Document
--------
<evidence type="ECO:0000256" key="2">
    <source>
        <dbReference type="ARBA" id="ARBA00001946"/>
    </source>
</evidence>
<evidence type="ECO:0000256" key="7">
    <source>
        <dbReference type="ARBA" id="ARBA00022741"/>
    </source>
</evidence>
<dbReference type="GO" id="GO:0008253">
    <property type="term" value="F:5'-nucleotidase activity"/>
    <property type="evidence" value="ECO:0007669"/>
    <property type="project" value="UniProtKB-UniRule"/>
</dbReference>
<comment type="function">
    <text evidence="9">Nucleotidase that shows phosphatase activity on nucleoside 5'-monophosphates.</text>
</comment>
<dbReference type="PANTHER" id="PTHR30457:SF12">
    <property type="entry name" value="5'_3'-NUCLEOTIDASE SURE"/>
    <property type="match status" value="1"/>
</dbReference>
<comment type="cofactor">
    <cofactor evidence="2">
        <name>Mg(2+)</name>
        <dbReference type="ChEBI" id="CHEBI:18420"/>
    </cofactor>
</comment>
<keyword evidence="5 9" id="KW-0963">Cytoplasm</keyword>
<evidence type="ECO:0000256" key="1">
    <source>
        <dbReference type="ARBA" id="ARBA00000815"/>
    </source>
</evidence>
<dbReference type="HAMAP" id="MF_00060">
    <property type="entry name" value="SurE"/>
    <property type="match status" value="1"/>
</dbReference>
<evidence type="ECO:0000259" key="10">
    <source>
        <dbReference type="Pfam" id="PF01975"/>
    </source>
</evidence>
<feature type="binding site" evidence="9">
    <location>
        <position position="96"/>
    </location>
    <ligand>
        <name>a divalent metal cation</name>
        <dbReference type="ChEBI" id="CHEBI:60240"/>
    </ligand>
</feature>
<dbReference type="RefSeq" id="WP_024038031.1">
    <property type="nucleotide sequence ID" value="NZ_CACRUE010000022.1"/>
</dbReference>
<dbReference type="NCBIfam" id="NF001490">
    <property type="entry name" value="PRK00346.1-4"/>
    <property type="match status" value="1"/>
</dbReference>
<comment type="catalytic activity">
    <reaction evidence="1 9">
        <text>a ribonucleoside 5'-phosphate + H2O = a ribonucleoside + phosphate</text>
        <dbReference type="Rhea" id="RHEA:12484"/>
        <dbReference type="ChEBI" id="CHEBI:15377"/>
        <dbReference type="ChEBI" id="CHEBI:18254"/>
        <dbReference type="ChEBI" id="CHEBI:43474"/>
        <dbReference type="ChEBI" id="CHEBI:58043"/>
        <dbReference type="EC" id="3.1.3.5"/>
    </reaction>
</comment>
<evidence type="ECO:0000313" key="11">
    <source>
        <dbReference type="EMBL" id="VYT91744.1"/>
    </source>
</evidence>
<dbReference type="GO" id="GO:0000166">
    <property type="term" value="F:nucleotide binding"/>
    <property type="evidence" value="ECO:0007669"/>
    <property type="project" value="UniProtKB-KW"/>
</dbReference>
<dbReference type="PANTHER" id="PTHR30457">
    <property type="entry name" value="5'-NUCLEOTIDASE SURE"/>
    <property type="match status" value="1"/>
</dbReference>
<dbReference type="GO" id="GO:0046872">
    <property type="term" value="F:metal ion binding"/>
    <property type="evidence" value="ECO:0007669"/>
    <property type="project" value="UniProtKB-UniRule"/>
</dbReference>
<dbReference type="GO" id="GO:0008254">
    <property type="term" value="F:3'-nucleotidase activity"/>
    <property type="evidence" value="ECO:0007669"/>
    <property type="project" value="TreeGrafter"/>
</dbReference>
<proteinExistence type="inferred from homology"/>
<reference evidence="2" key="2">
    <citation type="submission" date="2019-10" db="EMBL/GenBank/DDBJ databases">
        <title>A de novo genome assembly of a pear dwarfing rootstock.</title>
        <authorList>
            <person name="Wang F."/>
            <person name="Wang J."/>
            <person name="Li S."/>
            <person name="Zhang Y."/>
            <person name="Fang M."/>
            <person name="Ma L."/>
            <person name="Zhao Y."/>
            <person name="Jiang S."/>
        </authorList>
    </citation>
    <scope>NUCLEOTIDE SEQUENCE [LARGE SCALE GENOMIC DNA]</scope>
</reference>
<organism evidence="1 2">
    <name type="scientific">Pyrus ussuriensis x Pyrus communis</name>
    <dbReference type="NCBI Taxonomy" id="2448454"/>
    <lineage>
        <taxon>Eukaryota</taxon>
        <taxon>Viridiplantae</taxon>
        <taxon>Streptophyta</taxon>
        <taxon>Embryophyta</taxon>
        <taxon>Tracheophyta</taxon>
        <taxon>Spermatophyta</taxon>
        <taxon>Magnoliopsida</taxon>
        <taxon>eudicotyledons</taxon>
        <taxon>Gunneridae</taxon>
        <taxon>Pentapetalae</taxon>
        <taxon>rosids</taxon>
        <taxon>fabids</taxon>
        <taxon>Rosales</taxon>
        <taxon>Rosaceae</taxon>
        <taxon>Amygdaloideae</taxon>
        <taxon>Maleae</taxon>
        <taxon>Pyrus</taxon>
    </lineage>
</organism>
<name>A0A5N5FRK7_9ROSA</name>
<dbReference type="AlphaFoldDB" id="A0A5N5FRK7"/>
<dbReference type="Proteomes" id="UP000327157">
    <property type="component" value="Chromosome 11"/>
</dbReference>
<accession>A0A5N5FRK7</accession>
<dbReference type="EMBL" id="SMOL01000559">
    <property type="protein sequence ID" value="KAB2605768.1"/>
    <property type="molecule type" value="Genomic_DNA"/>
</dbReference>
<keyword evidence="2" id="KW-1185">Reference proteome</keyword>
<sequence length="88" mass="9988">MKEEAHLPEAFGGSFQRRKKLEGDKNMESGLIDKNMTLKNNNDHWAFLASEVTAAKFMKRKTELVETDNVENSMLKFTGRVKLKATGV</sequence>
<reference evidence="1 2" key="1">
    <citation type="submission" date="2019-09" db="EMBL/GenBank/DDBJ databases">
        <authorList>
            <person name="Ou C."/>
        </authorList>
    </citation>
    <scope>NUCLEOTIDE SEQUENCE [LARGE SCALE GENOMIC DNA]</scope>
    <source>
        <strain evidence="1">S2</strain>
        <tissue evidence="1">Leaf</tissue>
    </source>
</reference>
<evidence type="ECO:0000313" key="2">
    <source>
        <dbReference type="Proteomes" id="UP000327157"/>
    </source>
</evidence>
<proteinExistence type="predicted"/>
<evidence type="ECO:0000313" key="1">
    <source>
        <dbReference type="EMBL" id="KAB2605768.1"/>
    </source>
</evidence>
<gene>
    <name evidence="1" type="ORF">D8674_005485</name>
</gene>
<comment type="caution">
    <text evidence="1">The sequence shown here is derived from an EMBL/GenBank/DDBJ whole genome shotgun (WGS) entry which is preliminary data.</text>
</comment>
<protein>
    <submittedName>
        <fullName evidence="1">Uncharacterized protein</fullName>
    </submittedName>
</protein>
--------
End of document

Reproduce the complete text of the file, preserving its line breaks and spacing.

<evidence type="ECO:0000256" key="2">
    <source>
        <dbReference type="ARBA" id="ARBA00001946"/>
    </source>
</evidence>
<evidence type="ECO:0000256" key="7">
    <source>
        <dbReference type="ARBA" id="ARBA00022741"/>
    </source>
</evidence>
<dbReference type="GO" id="GO:0008253">
    <property type="term" value="F:5'-nucleotidase activity"/>
    <property type="evidence" value="ECO:0007669"/>
    <property type="project" value="UniProtKB-UniRule"/>
</dbReference>
<comment type="function">
    <text evidence="9">Nucleotidase that shows phosphatase activity on nucleoside 5'-monophosphates.</text>
</comment>
<dbReference type="PANTHER" id="PTHR30457:SF12">
    <property type="entry name" value="5'_3'-NUCLEOTIDASE SURE"/>
    <property type="match status" value="1"/>
</dbReference>
<comment type="cofactor">
    <cofactor evidence="2">
        <name>Mg(2+)</name>
        <dbReference type="ChEBI" id="CHEBI:18420"/>
    </cofactor>
</comment>
<keyword evidence="5 9" id="KW-0963">Cytoplasm</keyword>
<evidence type="ECO:0000256" key="1">
    <source>
        <dbReference type="ARBA" id="ARBA00000815"/>
    </source>
</evidence>
<dbReference type="HAMAP" id="MF_00060">
    <property type="entry name" value="SurE"/>
    <property type="match status" value="1"/>
</dbReference>
<evidence type="ECO:0000259" key="10">
    <source>
        <dbReference type="Pfam" id="PF01975"/>
    </source>
</evidence>
<feature type="binding site" evidence="9">
    <location>
        <position position="96"/>
    </location>
    <ligand>
        <name>a divalent metal cation</name>
        <dbReference type="ChEBI" id="CHEBI:60240"/>
    </ligand>
</feature>
<dbReference type="RefSeq" id="WP_024038031.1">
    <property type="nucleotide sequence ID" value="NZ_CACRUE010000022.1"/>
</dbReference>
<dbReference type="NCBIfam" id="NF001490">
    <property type="entry name" value="PRK00346.1-4"/>
    <property type="match status" value="1"/>
</dbReference>
<comment type="catalytic activity">
    <reaction evidence="1 9">
        <text>a ribonucleoside 5'-phosphate + H2O = a ribonucleoside + phosphate</text>
        <dbReference type="Rhea" id="RHEA:12484"/>
        <dbReference type="ChEBI" id="CHEBI:15377"/>
        <dbReference type="ChEBI" id="CHEBI:18254"/>
        <dbReference type="ChEBI" id="CHEBI:43474"/>
        <dbReference type="ChEBI" id="CHEBI:58043"/>
        <dbReference type="EC" id="3.1.3.5"/>
    </reaction>
</comment>
<evidence type="ECO:0000313" key="11">
    <source>
        <dbReference type="EMBL" id="VYT91744.1"/>
    </source>
</evidence>
<dbReference type="GO" id="GO:0000166">
    <property type="term" value="F:nucleotide binding"/>
    <property type="evidence" value="ECO:0007669"/>
    <property type="project" value="UniProtKB-KW"/>
</dbReference>
<dbReference type="PANTHER" id="PTHR30457">
    <property type="entry name" value="5'-NUCLEOTIDASE SURE"/>
    <property type="match status" value="1"/>
</dbReference>
<dbReference type="GO" id="GO:0046872">
    <property type="term" value="F:metal ion binding"/>
    <property type="evidence" value="ECO:0007669"/>
    <property type="project" value="UniProtKB-UniRule"/>
</dbReference>
<dbReference type="GO" id="GO:0008254">
    <property type="term" value="F:3'-nucleotidase activity"/>
    <property type="evidence" value="ECO:0007669"/>
    <property type="project" value="TreeGrafter"/>
</dbReference>
<proteinExistence type="inferred from homology"/>
<reference evidence="2" key="2">
    <citation type="submission" date="2019-10" db="EMBL/GenBank/DDBJ databases">
        <title>A de novo genome assembly of a pear dwarfing rootstock.</title>
        <authorList>
            <person name="Wang F."/>
            <person name="Wang J."/>
            <person name="Li S."/>
            <person name="Zhang Y."/>
            <person name="Fang M."/>
            <person name="Ma L."/>
            <person name="Zhao Y."/>
            <person name="Jiang S."/>
        </authorList>
    </citation>
    <scope>NUCLEOTIDE SEQUENCE [LARGE SCALE GENOMIC DNA]</scope>
</reference>
<organism evidence="1 2">
    <name type="scientific">Pyrus ussuriensis x Pyrus communis</name>
    <dbReference type="NCBI Taxonomy" id="2448454"/>
    <lineage>
        <taxon>Eukaryota</taxon>
        <taxon>Viridiplantae</taxon>
        <taxon>Streptophyta</taxon>
        <taxon>Embryophyta</taxon>
        <taxon>Tracheophyta</taxon>
        <taxon>Spermatophyta</taxon>
        <taxon>Magnoliopsida</taxon>
        <taxon>eudicotyledons</taxon>
        <taxon>Gunneridae</taxon>
        <taxon>Pentapetalae</taxon>
        <taxon>rosids</taxon>
        <taxon>fabids</taxon>
        <taxon>Rosales</taxon>
        <taxon>Rosaceae</taxon>
        <taxon>Amygdaloideae</taxon>
        <taxon>Maleae</taxon>
        <taxon>Pyrus</taxon>
    </lineage>
</organism>
<name>A0A5N5FRK7_9ROSA</name>
<dbReference type="AlphaFoldDB" id="A0A5N5FRK7"/>
<dbReference type="Proteomes" id="UP000327157">
    <property type="component" value="Chromosome 11"/>
</dbReference>
<accession>A0A5N5FRK7</accession>
<dbReference type="EMBL" id="SMOL01000559">
    <property type="protein sequence ID" value="KAB2605768.1"/>
    <property type="molecule type" value="Genomic_DNA"/>
</dbReference>
<keyword evidence="2" id="KW-1185">Reference proteome</keyword>
<sequence length="88" mass="9988">MKEEAHLPEAFGGSFQRRKKLEGDKNMESGLIDKNMTLKNNNDHWAFLASEVTAAKFMKRKTELVETDNVENSMLKFTGRVKLKATGV</sequence>
<reference evidence="1 2" key="1">
    <citation type="submission" date="2019-09" db="EMBL/GenBank/DDBJ databases">
        <authorList>
            <person name="Ou C."/>
        </authorList>
    </citation>
    <scope>NUCLEOTIDE SEQUENCE [LARGE SCALE GENOMIC DNA]</scope>
    <source>
        <strain evidence="1">S2</strain>
        <tissue evidence="1">Leaf</tissue>
    </source>
</reference>
<evidence type="ECO:0000313" key="2">
    <source>
        <dbReference type="Proteomes" id="UP000327157"/>
    </source>
</evidence>
<proteinExistence type="predicted"/>
<evidence type="ECO:0000313" key="1">
    <source>
        <dbReference type="EMBL" id="KAB2605768.1"/>
    </source>
</evidence>
<gene>
    <name evidence="1" type="ORF">D8674_005485</name>
</gene>
<comment type="caution">
    <text evidence="1">The sequence shown here is derived from an EMBL/GenBank/DDBJ whole genome shotgun (WGS) entry which is preliminary data.</text>
</comment>
<protein>
    <submittedName>
        <fullName evidence="1">Uncharacterized protein</fullName>
    </submittedName>
</protein>